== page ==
Nominal short-term interest rates are set by central bank monetary policy and have been close to zero in the U.S. or slightly negative in Europe for the past decade. Prior to central bank quantitative easing programs, longer-term real interest rates were set by financial markets. With nominal interest rates essentially zero, real rates of interest can only be reduced by forcing nominal interest rates (more) negative, or by increasing the expected rate of inflation. 

When persistently ultra-low interest rates did not stimulate the economy to its full-employment potential, economists began to focus on a new theoretical construct, the long-run equilibrium full- employment real interest rate or R-star. R-star is not an observable interest rate. It is the theoretical rate that will neither stimulate or retard economic growth when the economy is operating at full employment. It can only be estimated indirectly using sophisticated statistical models that produce estimates with wide confidence bands. Estimates of R-star by economists, including some at the Fed, suggest that R-star has been falling for decades and is now somewhere between 0 and – 2 percent.

With nominal interest rates close to zero in the U.S. and slightly negative in Europe, there is significant debate regarding the benefits of pushing nominal rates even lower. The simulative effects of negative nominal rates are unproven while the impact of negative rates on the long-run viability of banks, life-insurance and other financial institutions is beyond debate. With nominal rates stuck near zero, central banks have been trying to lower the real interest rate through inflation expectations by adopting “flexible average inflation targeting” and expanding the monetary base with massive quantitative easing purchases.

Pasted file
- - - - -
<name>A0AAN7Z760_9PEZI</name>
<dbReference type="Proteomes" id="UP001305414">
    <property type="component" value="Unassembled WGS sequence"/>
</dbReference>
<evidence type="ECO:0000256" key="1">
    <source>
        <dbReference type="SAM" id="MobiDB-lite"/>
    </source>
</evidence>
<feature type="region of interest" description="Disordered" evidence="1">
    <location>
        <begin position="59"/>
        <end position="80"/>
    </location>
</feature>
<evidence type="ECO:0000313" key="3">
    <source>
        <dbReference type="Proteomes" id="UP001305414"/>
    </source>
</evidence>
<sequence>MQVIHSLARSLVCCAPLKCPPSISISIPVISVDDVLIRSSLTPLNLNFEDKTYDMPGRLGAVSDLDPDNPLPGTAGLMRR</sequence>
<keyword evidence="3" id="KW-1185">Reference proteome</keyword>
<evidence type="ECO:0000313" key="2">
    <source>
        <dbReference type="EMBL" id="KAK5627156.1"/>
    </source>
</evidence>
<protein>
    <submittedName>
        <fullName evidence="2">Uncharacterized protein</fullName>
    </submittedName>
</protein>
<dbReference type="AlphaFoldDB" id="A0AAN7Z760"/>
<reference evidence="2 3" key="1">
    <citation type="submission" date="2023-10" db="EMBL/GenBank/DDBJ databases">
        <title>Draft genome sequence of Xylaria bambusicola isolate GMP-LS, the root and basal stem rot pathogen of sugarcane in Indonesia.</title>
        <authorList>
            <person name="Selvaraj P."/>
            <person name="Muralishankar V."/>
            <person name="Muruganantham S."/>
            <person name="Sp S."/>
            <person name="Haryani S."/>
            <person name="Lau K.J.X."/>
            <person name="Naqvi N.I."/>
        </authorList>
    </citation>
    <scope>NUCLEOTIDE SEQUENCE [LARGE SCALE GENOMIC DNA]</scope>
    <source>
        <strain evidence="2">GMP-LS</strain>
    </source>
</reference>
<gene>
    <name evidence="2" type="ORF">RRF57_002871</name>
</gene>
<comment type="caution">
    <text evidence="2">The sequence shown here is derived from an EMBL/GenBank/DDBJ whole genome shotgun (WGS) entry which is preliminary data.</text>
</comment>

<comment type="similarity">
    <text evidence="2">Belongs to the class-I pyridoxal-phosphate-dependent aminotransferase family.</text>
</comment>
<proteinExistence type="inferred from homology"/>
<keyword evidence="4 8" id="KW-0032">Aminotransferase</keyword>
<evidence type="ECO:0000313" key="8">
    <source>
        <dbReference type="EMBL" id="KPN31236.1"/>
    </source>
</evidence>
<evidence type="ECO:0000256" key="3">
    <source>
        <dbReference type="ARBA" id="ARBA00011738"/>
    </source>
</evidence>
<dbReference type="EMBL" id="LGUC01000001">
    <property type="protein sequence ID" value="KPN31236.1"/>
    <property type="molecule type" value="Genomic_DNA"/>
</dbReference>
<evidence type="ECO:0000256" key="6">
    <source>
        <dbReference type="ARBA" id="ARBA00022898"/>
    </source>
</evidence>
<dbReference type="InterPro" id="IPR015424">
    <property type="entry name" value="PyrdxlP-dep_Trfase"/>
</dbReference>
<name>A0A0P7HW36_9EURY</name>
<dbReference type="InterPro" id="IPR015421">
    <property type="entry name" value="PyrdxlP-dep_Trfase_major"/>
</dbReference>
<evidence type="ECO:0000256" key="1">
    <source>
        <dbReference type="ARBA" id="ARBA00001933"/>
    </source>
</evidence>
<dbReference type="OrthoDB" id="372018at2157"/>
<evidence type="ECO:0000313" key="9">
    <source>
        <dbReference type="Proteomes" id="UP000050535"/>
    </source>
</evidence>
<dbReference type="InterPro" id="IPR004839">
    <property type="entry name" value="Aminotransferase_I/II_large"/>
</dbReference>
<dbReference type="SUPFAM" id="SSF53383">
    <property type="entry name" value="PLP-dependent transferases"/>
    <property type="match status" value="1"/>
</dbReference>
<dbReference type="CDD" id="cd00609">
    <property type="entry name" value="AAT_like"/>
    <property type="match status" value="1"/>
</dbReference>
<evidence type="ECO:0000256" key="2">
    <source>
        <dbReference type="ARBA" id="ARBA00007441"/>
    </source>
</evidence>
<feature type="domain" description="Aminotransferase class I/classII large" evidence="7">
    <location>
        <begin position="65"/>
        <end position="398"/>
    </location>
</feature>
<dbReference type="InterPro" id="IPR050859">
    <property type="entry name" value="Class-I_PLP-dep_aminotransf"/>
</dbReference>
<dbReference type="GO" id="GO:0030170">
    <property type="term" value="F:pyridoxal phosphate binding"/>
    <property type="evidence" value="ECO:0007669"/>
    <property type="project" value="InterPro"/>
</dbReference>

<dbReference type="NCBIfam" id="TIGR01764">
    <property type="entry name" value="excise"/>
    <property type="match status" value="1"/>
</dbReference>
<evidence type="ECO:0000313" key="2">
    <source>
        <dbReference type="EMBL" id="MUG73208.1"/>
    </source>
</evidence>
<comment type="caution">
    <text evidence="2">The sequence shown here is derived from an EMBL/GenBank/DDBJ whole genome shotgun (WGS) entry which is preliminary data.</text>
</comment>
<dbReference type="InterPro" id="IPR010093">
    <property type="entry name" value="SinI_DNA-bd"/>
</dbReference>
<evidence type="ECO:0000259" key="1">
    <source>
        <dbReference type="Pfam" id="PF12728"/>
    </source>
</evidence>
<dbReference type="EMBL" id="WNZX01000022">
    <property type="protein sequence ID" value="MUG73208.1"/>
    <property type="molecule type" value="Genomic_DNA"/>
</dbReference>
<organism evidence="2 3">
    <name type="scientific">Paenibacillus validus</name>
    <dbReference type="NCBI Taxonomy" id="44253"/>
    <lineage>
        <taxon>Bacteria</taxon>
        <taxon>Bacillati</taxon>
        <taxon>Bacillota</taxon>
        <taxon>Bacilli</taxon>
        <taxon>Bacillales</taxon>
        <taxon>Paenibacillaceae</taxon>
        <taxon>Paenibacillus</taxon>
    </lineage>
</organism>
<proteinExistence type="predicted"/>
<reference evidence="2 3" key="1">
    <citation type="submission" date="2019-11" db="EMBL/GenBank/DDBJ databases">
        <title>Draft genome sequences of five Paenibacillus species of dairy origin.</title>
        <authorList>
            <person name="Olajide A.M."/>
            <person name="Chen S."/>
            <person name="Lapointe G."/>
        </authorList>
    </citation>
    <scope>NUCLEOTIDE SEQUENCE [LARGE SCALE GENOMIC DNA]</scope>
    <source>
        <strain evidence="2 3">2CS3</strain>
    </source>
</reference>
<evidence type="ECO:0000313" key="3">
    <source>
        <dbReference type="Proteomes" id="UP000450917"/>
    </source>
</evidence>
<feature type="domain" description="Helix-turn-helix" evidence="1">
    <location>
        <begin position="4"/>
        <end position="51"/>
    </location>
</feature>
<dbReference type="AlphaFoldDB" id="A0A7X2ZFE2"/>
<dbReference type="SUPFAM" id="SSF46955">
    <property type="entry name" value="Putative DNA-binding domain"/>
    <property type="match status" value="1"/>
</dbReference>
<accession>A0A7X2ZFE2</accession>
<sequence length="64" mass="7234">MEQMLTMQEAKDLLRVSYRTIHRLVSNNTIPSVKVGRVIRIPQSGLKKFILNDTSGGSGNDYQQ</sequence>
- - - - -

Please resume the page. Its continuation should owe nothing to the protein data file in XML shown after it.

If R-star is indeed as low as -2 percent and inflationary pressures prove more durable than the FOMC anticipates, it should take only modest increases in the nominal interest rate to significantly raise the real rate of interest, moderate interest-sensitive demand and keep investors’ inflation expectations anchored around the FOMC’s 2-percent long-run target. The idea that R-star is negative suggests that any unexpected inflation can be controlled with only modest increases in the nominal interest rate. This is especially important given the impact nominal interest rates have on the already bloated Federal budget deficit.    

The theory that central bank policy rates are stuck near zero because of secular stagnation and a negative R-star is a new and unproven conjecture. But it does help to explain why the Fed seems complacent about the current surge in inflation. If R-star is negative, the risk of accelerating inflation seems remote. But like so many economic theories, if R-star turns out to be nothing more than rampant economist groupthink rationalizing the failure of past central bank policies, the outlook for inflation may not be so sanguine. 

Paul H. Kupiec is a resident scholar at the American Enterprise Institute (AEI), where he studies systemic risk and the management and regulations of banks and financial markets.